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The Strathprints institutional repository is a digital archive of University of Strathclyde's Open Access research outputs. Strathprints provides access to thousands of Open Access research papers by University of Strathclyde researchers, including by researchers from the Department of Computer & Information Sciences involved in mathematically structured programming, similarity and metric search, computer security, software systems, combinatronics and digital health.

The Department also includes the iSchool Research Group, which performs leading research into socio-technical phenomena and topics such as information retrieval and information seeking behaviour.

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The importance of revenue sharing for the local economic impacts of a renewable energy project : a social accounting matrix approach

Allan, Grant and McGregor, Peter and Swales, Kim (2011) The importance of revenue sharing for the local economic impacts of a renewable energy project : a social accounting matrix approach. Regional Studies, 45 (9). pp. 1171-1186. ISSN 0034-3404

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Abstract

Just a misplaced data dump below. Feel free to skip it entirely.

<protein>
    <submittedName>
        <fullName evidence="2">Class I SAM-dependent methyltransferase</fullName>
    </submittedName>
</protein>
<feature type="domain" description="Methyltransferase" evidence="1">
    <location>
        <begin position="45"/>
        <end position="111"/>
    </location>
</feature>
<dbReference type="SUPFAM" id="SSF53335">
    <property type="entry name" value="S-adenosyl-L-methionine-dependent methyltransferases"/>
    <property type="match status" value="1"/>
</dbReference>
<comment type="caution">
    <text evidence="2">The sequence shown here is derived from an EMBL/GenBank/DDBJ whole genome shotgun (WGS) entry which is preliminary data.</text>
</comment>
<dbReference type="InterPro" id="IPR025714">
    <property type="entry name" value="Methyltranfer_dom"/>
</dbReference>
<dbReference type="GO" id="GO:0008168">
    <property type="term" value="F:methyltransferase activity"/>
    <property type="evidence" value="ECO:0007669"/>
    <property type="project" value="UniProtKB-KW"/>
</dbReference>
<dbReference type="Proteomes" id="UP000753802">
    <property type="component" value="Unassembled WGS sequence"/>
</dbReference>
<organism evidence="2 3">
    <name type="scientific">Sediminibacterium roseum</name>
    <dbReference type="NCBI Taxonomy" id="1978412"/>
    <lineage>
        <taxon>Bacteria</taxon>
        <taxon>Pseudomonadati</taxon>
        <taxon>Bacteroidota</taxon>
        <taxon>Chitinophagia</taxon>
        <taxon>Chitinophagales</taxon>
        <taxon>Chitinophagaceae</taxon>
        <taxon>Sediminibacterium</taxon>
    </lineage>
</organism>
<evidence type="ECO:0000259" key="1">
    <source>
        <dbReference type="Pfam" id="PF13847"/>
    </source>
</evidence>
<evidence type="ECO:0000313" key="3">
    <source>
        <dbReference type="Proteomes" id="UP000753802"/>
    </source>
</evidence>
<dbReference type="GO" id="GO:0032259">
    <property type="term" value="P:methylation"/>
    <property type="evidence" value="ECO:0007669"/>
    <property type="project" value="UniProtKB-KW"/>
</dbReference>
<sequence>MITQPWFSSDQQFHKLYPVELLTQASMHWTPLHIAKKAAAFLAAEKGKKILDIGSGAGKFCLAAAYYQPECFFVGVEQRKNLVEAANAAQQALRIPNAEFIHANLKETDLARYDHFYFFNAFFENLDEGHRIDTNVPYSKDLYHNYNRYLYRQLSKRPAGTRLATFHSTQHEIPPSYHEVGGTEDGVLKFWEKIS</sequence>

The importance of revenue sharing for the local economic impacts of a renewable energy project: a social accounting matrix approach, Regional Studies. Ambitious renewable energy targets are requiring investments in new renewable capacity in areas where acceptance could be affected by the potential economic benefits to the locality. At the same time, new renewable energy projects, primarily for onshore wind capacity, might offer a route by which peripheral economic development policies can be supported. The economic impacts of these projects are difficult to quantify using input–output techniques, but can be more appropriately handled within a social accounting matrix (SAM) framework. A social accounting matrix for the Shetland Islands, off the north coast of mainland Scotland, is used to evaluate the potential local economic and employment impacts of a large proposed onshore wind energy project. Sensitivity analysis reveals the relative importance of the level of ‘community benefit’ payments, ‘local sourcing’ of intermediate inputs and the level of community ownership of the project to the size of these impacts. In the Shetland case, by a substantial margin, local ownership confers the greatest economic impacts for the local community.